“What on earth has happened to the word ‘issues,’ that lowly, dutiful, and colorless bureaucrat of a noun? How did such a businesslike and antiseptically neutral word, the semantic equivalent of the man in the grey flannel suit, become transformed into one of our era’s most favored and most versatile euphemisms—a politely opaque nugget of soothing and pseudo-insightful psychobabble, liberally used by talk-show hosts and social-services types, a word whose reticent and clinically rational demeanor artfully conceals the ungenerous and often highly judgmental spirit in which it is so often offered?
Any person using the term ‘issues’ is showing that he or she cannot be bothered to state with openness and precision the real source of the trouble.
“For make no mistake. To be identified as someone who ‘has issues’ is to stand accused, albeit with the utmost delicacy, indirection, and subtlety, of psychological unfitness or moral failing. The charge may be leveled ever so sweetly, ever so compassionately. But suggesting that someone ‘has issues’ is our way in these sweet and compassionate times of saying that that person cannot be taken entirely seriously as a rational being. The carefully nondescript quality of the word ‘issues’ is meant to suggest that there might be some kind of undisclosed further information to be had about the subject, information of which the speaker is in possession but is unwilling to disclose, whether out of charity or discretion.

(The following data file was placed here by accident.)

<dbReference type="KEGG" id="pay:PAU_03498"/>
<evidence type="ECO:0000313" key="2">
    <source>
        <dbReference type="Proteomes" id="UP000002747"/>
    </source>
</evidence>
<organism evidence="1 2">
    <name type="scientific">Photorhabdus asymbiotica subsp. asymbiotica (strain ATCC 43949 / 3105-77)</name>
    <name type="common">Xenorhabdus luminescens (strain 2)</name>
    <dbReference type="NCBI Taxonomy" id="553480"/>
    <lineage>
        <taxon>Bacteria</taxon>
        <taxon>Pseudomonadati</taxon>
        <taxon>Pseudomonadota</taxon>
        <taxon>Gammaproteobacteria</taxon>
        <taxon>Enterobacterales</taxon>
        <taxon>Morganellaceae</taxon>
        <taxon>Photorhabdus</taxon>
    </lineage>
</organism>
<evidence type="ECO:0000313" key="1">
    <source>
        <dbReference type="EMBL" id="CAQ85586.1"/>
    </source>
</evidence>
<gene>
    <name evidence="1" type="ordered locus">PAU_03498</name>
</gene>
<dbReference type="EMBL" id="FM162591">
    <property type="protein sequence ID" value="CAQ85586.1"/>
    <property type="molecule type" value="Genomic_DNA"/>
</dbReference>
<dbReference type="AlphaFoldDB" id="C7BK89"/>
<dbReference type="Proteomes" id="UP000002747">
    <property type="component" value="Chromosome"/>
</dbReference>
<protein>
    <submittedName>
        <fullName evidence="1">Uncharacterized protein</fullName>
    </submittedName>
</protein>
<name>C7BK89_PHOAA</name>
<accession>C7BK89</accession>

“With ‘issues,’ we usually have to guess at the precise nature of the difficulty. Of course, any person using the term ‘issues’ in this way is also showing that he or she cannot be bothered to state with openness and precision the real source of the trouble. To do so would not only require a real effort of understanding, but it would also mean risking the appearance of a moral judgment, a sin that has to be avoided at all costs. Even the similarly used word ‘problem,’ for all its faults—chief among them being the false implication that every conflict in life can be ‘solved’—is less evasive than the non-directive ‘issues,’ since it at least implies that one could analyze the situation and clarify the lines of responsibility.”
—Wilfred M. McClay, the G.T. and Libby Blankenship Chair in the History of Liberty at the University of Oklahoma, writing in The Hedgehog Review, Summer 2014 (vol. 16, no. 2)